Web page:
Grant Proposal Writing

Topics: Proposal, Proposals, Project management Pages: 5 (1748 words) Published: June 12, 2013
Emily Andrade

Grant Proposal Writing


Kristen Peak


A grant proposal is a written presentation of a program plan. This will detail how the candidate will approach the identified needs or problem with their proposed course of actions. The step by step guide to writing a grant proposal will include some major sections: abstract, table of contents, specific aims/background and significance/needs and problem statement, target populations, approaches and methods, long- and short-term goals process, outcome, and impact objectives, activity plans and scheduling (timeline), evaluation plan, agency capacity and project management budget and budget justifications. The abstract page is a summary of the proposal. This is the most read and most important page. It could be the shortest section of the grant but it should be about 45 singled space lines or one page, which is usually recommended. It is among the first few pages that the proposal readers would read and form the important first impression. For people who have to read it quickly and are the main viewers, this may be the only page they use to know your proposal. This is how they will understand the business. For example as a team, parents and staff are dedicated to creating a caring, exciting environment that promotes responsibility, self-esteem, and academic achievement where differences are valued and learning is a lifelong goal. Our goal is to maintain a safe and caring public school for children, staff, and community by teaching skills that promote responsible, respectful behavior to self and others. The second part is the table of contents with provides a table to show readers the structure of the candidate’s proposal and assists them to find the information they want. It should be a clear and uncomplicated list that is simple to use, while detailed enough to refer to the right place for information. This will also be used as a checklist to the candidate to guide them with the grant proposal. Thirdly is the specific aim in his section it presents the foundation and basis for the development, and possibly the approval for funding for the grant proposal. It also provides a brief overview of the proposed project. Many agencies spend tremendous amounts of time writing up the case justifying an urgent situation or problem that needs to be addressed. Meanwhile they are minimal in writing how they are going to address the problems they identified. Most of the time, the funding agency has a fairly good idea of the identified problem. Otherwise they would not allocate funding to support service projects that address the problem. The applicant needs to make a case here that the target population is especially at risk or in an urgent situation and needs to be served. Briefly, justify why this particular group and not the other groups who may be equally in need of services should be funded; for example, timing, recent successful experience, or recommendations according to local private and government reports. Write more than just plain statistical descriptions. Cite creditable sources of information to support the claims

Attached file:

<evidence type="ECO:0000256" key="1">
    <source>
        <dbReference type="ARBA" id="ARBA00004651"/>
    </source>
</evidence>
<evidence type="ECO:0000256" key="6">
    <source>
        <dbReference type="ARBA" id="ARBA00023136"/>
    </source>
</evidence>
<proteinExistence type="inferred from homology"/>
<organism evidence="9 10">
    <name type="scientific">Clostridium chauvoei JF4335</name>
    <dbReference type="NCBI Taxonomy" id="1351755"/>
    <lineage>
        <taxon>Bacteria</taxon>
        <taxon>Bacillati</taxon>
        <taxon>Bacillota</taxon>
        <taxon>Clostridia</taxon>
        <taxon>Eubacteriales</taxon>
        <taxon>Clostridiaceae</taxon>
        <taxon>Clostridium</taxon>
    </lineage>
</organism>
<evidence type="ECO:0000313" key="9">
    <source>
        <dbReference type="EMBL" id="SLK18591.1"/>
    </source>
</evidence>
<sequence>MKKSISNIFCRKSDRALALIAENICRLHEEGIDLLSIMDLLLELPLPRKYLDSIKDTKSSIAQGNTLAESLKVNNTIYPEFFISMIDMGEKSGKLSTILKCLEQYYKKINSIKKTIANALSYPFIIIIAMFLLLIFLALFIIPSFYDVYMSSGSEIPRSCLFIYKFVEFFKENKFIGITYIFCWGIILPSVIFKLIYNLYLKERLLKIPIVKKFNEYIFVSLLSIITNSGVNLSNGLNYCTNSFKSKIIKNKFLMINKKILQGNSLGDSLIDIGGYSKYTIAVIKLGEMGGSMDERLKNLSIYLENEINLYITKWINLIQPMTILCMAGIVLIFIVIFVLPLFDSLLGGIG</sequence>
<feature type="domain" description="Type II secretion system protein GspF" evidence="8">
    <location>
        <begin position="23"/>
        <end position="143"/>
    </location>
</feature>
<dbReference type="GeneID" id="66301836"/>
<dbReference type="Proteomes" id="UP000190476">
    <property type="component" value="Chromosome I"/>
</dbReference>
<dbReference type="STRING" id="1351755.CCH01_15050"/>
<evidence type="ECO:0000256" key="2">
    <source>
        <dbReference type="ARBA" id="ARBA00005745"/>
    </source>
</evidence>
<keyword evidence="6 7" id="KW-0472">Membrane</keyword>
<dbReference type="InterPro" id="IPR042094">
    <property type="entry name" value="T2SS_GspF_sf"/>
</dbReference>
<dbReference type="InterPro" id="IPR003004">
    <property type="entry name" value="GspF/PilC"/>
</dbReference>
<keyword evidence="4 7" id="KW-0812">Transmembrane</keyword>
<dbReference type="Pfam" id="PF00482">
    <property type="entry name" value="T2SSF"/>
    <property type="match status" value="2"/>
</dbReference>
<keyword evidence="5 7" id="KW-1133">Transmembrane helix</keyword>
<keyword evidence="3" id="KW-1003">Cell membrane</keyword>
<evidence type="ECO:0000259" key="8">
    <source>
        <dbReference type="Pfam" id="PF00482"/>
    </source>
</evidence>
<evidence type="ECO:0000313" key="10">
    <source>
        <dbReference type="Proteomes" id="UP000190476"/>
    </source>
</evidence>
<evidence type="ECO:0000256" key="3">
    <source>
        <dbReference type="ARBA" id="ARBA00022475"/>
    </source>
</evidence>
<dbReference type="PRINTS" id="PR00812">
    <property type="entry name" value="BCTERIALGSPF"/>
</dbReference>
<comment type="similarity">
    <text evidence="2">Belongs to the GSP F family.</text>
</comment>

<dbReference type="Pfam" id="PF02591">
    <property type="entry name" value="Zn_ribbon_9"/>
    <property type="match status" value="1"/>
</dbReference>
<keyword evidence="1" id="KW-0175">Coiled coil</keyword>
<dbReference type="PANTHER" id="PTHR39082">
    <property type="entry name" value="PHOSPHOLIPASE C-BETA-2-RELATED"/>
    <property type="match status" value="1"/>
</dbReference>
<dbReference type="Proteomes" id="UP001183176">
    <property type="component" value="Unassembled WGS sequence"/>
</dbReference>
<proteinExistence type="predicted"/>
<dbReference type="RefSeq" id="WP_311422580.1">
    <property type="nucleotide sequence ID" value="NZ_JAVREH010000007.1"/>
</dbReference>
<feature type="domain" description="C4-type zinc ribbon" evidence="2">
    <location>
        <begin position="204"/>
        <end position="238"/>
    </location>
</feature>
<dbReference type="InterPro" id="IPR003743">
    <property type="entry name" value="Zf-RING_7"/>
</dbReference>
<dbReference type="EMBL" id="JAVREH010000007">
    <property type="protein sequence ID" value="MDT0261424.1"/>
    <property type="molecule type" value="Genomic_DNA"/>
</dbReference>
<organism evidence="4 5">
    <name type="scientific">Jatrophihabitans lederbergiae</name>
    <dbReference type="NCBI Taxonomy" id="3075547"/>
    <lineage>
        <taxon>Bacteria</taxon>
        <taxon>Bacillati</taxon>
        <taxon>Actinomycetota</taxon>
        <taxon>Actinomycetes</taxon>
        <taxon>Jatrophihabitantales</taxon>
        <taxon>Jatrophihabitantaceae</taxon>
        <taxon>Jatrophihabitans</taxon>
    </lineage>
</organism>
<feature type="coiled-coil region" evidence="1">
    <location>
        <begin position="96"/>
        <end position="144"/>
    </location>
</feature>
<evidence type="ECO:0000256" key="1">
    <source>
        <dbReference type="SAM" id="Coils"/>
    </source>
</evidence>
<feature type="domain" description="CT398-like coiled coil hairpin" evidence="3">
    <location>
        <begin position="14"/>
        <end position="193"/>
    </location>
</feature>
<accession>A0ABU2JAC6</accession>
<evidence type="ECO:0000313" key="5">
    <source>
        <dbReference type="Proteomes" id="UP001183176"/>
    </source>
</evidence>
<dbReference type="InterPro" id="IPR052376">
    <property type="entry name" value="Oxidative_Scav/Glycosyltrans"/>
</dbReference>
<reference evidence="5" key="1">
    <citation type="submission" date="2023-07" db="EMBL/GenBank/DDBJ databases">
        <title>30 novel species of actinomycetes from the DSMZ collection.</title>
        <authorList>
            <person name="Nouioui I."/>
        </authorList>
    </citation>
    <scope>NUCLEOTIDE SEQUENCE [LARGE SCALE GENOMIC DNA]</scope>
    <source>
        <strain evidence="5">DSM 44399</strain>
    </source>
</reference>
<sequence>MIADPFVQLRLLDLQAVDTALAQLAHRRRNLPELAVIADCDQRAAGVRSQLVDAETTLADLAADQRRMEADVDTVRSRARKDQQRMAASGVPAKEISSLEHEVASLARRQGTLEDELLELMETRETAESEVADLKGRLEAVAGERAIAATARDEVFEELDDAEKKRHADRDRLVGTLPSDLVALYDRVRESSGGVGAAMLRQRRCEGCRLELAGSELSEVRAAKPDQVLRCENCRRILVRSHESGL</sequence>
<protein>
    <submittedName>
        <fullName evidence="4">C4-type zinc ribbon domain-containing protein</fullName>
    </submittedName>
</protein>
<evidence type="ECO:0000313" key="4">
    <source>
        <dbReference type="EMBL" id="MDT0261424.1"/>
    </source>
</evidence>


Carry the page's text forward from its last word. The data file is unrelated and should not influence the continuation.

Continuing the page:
Many years ago, in a hamburger chain commercial, an older lady asked a famous question: “Where’s the beef?” In proposal writing, approaches and methods section is the “beef” for the proposal. These sections will layout the proposed interventions or solutions that are intending to bring about changes on issues identified in the previous sections. Some funding sources refer to this section as goals and objectives, and activities and timelines. Since this section can be rather extensive and detailed, it is a good idea to start it off with an introduction or summary of the proposed project goals and plan. To reiterate the appropriate- ness and the feasibility of the proposed...

References: (Yuen/Terao - © 2003) Brooks/Cole, Grant proposal: A written program plan, pg37.
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